Sunday, May 10, 2015
Last night, Mr. Sea, Mighty Mite (who is seven years old) and I were watching SciFi Saturday Night on MeTV. I’ve mentioned this before: MeTV on Saturday nights has what I consider to be the greatest TV show lineup in broadcast history, consisting of 1950s Superman, 1960s Batman, 1970s Wonder Woman, classic Star Trek, and then Svengoolie and whatever weird old horror movie he’s showing for the evening. Really, geek TV doesn’t get much better.
Anyway, we were watching the Batman episode, “Tut’s Case is Shut,” which shows Batman (Adam West) at one point drinking six glasses of buttermilk to counter a drug used by King Tut.
As she’s watching Batman drink all that buttermilk, Mighty Mite says, very casually, “Wow. He’s gonna fart a LOT.”
I swear on my grandfather’s grave -- In all of the 48 years I’ve been a Batman fan, not once -- NOT ONCE -- have I ever come close to entertaining the idea of Batman farting. Villains farting, sure. Other heroes farting -- Spider-Man, Superman, the Human Torch -- sure. NEVER Batman. Don’t ask me why I never thought of Batman farting. I have no idea. Maybe some subconscious part of me just thought Batman was too cool to fart. Sure, I’ve imagined Batman in plenty of other embarrassing and funny situations. NEVER farting.
I couldn’t help it. I started laughing. Mighty Mite then drew me a picture:
So, Happy Mother’s Day to me. My kid has introduced me to the idea of Batman farting.
Oh, geez loweez…! What if WONDER WOMAN farts?!
Friday, May 8, 2015
Yes, it’s finally happened. Herald by N.F. Houck (that’s my pen name -- well, one of them), my fictional “autobiography” of the Greek god Hermes, is at long last in eReader-friendly form, meaning it is now downloadable from Amazon, Barnes & Noble, etc., for Kindles, Nooks, etc. To find it in a bookseller’s website, just do a search for “Herald Houck” and it should pop up. Sorry this whole process took so long. Modern ebook conversion methods are a bit more involved than I anticipated.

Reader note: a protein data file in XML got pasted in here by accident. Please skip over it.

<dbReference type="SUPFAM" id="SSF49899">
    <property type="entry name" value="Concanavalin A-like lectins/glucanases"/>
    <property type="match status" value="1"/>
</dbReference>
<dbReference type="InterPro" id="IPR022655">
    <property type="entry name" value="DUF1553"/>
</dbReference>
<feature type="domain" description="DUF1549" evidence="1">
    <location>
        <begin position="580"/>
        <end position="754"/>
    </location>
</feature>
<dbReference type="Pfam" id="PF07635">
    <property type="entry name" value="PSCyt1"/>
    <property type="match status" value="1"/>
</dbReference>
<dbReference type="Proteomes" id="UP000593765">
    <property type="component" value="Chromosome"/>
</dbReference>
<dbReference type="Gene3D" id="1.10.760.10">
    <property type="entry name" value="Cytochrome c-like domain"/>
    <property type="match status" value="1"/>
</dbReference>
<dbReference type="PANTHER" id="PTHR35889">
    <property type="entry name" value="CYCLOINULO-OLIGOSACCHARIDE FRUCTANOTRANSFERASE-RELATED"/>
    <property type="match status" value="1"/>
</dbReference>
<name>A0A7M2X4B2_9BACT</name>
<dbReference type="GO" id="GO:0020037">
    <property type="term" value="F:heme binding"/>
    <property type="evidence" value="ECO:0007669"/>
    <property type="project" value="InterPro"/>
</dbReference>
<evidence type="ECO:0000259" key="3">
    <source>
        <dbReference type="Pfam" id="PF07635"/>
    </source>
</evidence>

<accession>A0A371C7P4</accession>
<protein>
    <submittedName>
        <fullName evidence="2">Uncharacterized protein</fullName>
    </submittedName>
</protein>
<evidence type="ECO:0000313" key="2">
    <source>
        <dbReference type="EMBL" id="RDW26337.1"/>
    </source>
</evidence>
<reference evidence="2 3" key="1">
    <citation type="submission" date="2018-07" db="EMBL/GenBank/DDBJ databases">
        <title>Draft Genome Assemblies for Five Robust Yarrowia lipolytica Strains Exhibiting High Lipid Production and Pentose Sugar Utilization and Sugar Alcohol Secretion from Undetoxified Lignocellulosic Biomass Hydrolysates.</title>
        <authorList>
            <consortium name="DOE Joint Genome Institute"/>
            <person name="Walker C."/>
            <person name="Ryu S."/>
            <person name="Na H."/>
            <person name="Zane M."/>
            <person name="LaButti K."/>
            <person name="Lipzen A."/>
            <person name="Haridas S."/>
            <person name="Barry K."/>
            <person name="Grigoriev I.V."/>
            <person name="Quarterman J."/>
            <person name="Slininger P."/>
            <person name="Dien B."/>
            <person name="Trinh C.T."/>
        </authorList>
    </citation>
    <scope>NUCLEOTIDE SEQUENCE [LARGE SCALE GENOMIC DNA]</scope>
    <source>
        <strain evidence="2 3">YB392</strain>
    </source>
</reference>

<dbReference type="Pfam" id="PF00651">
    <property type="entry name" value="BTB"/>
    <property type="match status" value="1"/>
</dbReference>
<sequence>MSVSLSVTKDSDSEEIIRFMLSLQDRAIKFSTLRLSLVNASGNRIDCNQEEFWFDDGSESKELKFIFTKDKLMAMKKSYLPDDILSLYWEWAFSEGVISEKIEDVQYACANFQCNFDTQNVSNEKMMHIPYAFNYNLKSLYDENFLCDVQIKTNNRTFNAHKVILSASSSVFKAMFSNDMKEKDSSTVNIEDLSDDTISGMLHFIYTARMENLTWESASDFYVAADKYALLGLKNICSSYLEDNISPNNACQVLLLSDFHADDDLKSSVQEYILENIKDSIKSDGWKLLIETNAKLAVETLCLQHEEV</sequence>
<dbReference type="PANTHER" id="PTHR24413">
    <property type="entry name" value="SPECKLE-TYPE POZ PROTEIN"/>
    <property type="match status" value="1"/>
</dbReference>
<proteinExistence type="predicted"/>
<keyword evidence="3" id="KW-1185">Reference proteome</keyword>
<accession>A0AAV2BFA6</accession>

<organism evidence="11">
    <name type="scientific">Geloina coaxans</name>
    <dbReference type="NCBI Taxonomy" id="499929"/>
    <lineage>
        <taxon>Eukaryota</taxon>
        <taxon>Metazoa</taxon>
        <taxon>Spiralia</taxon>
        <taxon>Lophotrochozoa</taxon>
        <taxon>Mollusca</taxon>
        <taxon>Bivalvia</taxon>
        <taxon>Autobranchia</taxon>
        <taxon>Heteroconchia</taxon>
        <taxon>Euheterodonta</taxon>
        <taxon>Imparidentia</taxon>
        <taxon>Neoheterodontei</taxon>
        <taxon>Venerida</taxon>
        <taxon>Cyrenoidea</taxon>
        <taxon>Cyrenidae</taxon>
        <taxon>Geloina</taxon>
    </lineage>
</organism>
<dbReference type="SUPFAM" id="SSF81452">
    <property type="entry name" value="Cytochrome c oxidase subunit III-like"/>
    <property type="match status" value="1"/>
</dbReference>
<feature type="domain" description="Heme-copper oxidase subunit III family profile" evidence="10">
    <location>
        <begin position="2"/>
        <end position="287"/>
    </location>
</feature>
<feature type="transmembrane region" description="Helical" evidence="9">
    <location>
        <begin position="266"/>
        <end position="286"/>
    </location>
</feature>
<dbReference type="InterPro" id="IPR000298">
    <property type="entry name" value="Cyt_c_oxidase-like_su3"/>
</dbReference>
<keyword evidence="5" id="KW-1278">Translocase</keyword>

When ebooks were in their infancy, the process of converting print to ebook form was very easy. All one had to do to create an ebook was use the same electronic files used to create the print book, usually via a PDF. Almost nothing had to be stripped out, converted, reformatted, etc. That’s not true anymore -- the EPUB/MOBI process has additional requirements. Because Herald had some tricky formatting and graphics, some changes had to be made to get it properly converted to EPUB form. Most of the changes had to do with the general appearance of the print book and a few of its “perks.” For example, in the new ebook, there are no Greek alphabet characters. The map has been removed, as well as some little graphics that were embedded in the text. The result is lean, mean, efficient text that was very easy to convert. The hardest part was having all of the original formatting stripped out. The final ebook STILL has a few formatting errors -- Nothing that affects overall readability, so… It’s just time to let it go.
I couldn’t resist having a few text corrections made. Nothing major. I couldn’t help it. The opportunity was there, and the editor in me decided to take advantage of it (even though, admittedly, it is almost impossible for the average editor to edit his/her own stuff). As many have said, in this digital age, is a book ever truly finished?
Anyway, now that Herald is finally converted over, I can devote 100% of my attention to the sequel.
Okay, it’s not really a sequel -- more of a continuation. Part 2 of a series, if you will. Hermes is NOT the narrator of the second book. The narrator is a different deity, one that’s providing me with a completely different writing experience from Herald.
I have been asked several times how to write a book. Every author writes differently -- or in my case, writes differently every time. Because of this, in my opinion, the best way to write a book is to just sit down and start writing. Get your words -- what you want to write about -- down, and worry about all the technical stuff later. By doing that, you’ll discover how YOU write a book. Despite what many seem to believe, just sitting down to write a book is NOT easy for most people. It requires a great deal of self-discipline and work to make yourself write an entire book from beginning to end. It’s very time-consuming, and oftentimes it’s just plain BORING. With computers, there’s a huge advantage to just getting all of the preliminary writing down in a word processing file (I use OpenOffice) and then going back over it later to reorganize and make changes. So, just sit down and start writing. If you find you don’t have the patience or self-discipline to write an entire book, or you can’t think of something to write about, maybe it wasn’t meant to be.